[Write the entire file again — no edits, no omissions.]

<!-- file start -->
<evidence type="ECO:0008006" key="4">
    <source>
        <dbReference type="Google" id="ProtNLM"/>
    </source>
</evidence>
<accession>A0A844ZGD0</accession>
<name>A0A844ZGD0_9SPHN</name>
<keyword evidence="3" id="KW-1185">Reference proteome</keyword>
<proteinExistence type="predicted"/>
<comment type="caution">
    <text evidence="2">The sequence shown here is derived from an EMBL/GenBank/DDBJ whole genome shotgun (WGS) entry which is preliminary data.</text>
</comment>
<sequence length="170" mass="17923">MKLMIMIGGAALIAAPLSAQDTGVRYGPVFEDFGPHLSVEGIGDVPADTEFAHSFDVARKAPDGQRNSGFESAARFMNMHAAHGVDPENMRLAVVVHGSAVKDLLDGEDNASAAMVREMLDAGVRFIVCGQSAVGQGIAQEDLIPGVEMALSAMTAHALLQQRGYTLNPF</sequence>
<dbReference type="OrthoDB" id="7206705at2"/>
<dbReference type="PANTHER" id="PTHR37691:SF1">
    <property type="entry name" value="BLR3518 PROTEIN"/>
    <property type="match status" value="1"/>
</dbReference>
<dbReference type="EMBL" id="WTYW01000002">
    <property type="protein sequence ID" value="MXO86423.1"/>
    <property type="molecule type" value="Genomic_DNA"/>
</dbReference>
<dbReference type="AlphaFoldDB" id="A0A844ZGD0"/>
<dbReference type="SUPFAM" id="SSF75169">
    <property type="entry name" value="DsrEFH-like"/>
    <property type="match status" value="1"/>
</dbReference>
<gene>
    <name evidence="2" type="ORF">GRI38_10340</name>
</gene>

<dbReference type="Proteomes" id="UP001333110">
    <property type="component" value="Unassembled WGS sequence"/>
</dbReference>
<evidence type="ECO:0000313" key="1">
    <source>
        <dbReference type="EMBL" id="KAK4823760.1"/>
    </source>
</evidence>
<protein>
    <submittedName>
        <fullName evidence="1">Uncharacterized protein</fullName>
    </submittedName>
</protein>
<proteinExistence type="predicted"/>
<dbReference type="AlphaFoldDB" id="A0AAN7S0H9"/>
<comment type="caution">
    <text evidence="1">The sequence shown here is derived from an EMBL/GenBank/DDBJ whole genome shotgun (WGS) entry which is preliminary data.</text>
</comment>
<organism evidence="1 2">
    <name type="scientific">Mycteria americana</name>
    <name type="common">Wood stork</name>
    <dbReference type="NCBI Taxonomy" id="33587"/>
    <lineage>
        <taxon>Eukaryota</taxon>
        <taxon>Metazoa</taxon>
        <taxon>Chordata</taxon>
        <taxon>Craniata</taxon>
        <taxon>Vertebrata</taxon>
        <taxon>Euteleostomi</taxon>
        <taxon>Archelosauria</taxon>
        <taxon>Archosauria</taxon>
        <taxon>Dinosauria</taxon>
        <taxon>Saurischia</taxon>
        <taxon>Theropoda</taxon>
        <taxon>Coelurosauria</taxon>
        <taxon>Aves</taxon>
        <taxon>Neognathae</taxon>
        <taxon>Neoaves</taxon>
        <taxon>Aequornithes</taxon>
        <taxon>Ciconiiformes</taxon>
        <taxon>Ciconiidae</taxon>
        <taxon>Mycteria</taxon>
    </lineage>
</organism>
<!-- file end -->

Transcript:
<evidence type="ECO:0008006" key="4">
    <source>
        <dbReference type="Google" id="ProtNLM"/>
    </source>
</evidence>
<accession>A0A844ZGD0</accession>
<name>A0A844ZGD0_9SPHN</name>
<keyword evidence="3" id="KW-1185">Reference proteome</keyword>
<proteinExistence type="predicted"/>
<comment type="caution">
    <text evidence="2">The sequence shown here is derived from an EMBL/GenBank/DDBJ whole genome shotgun (WGS) entry which is preliminary data.</text>
</comment>
<sequence length="170" mass="17923">MKLMIMIGGAALIAAPLSAQDTGVRYGPVFEDFGPHLSVEGIGDVPADTEFAHSFDVARKAPDGQRNSGFESAARFMNMHAAHGVDPENMRLAVVVHGSAVKDLLDGEDNASAAMVREMLDAGVRFIVCGQSAVGQGIAQEDLIPGVEMALSAMTAHALLQQRGYTLNPF</sequence>
<dbReference type="OrthoDB" id="7206705at2"/>
<dbReference type="PANTHER" id="PTHR37691:SF1">
    <property type="entry name" value="BLR3518 PROTEIN"/>
    <property type="match status" value="1"/>
</dbReference>
<dbReference type="EMBL" id="WTYW01000002">
    <property type="protein sequence ID" value="MXO86423.1"/>
    <property type="molecule type" value="Genomic_DNA"/>
</dbReference>
<dbReference type="AlphaFoldDB" id="A0A844ZGD0"/>
<dbReference type="SUPFAM" id="SSF75169">
    <property type="entry name" value="DsrEFH-like"/>
    <property type="match status" value="1"/>
</dbReference>
<gene>
    <name evidence="2" type="ORF">GRI38_10340</name>
</gene>

<dbReference type="Proteomes" id="UP001333110">
    <property type="component" value="Unassembled WGS sequence"/>
</dbReference>
<evidence type="ECO:0000313" key="1">
    <source>
        <dbReference type="EMBL" id="KAK4823760.1"/>
    </source>
</evidence>
<protein>
    <submittedName>
        <fullName evidence="1">Uncharacterized protein</fullName>
    </submittedName>
</protein>
<proteinExistence type="predicted"/>
<dbReference type="AlphaFoldDB" id="A0AAN7S0H9"/>
<comment type="caution">
    <text evidence="1">The sequence shown here is derived from an EMBL/GenBank/DDBJ whole genome shotgun (WGS) entry which is preliminary data.</text>
</comment>
<organism evidence="1 2">
    <name type="scientific">Mycteria americana</name>
    <name type="common">Wood stork</name>
    <dbReference type="NCBI Taxonomy" id="33587"/>
    <lineage>
        <taxon>Eukaryota</taxon>
        <taxon>Metazoa</taxon>
        <taxon>Chordata</taxon>
        <taxon>Craniata</taxon>
        <taxon>Vertebrata</taxon>
        <taxon>Euteleostomi</taxon>
        <taxon>Archelosauria</taxon>
        <taxon>Archosauria</taxon>
        <taxon>Dinosauria</taxon>
        <taxon>Saurischia</taxon>
        <taxon>Theropoda</taxon>
        <taxon>Coelurosauria</taxon>
        <taxon>Aves</taxon>
        <taxon>Neognathae</taxon>
        <taxon>Neoaves</taxon>
        <taxon>Aequornithes</taxon>
        <taxon>Ciconiiformes</taxon>
        <taxon>Ciconiidae</taxon>
        <taxon>Mycteria</taxon>
    </lineage>
</organism>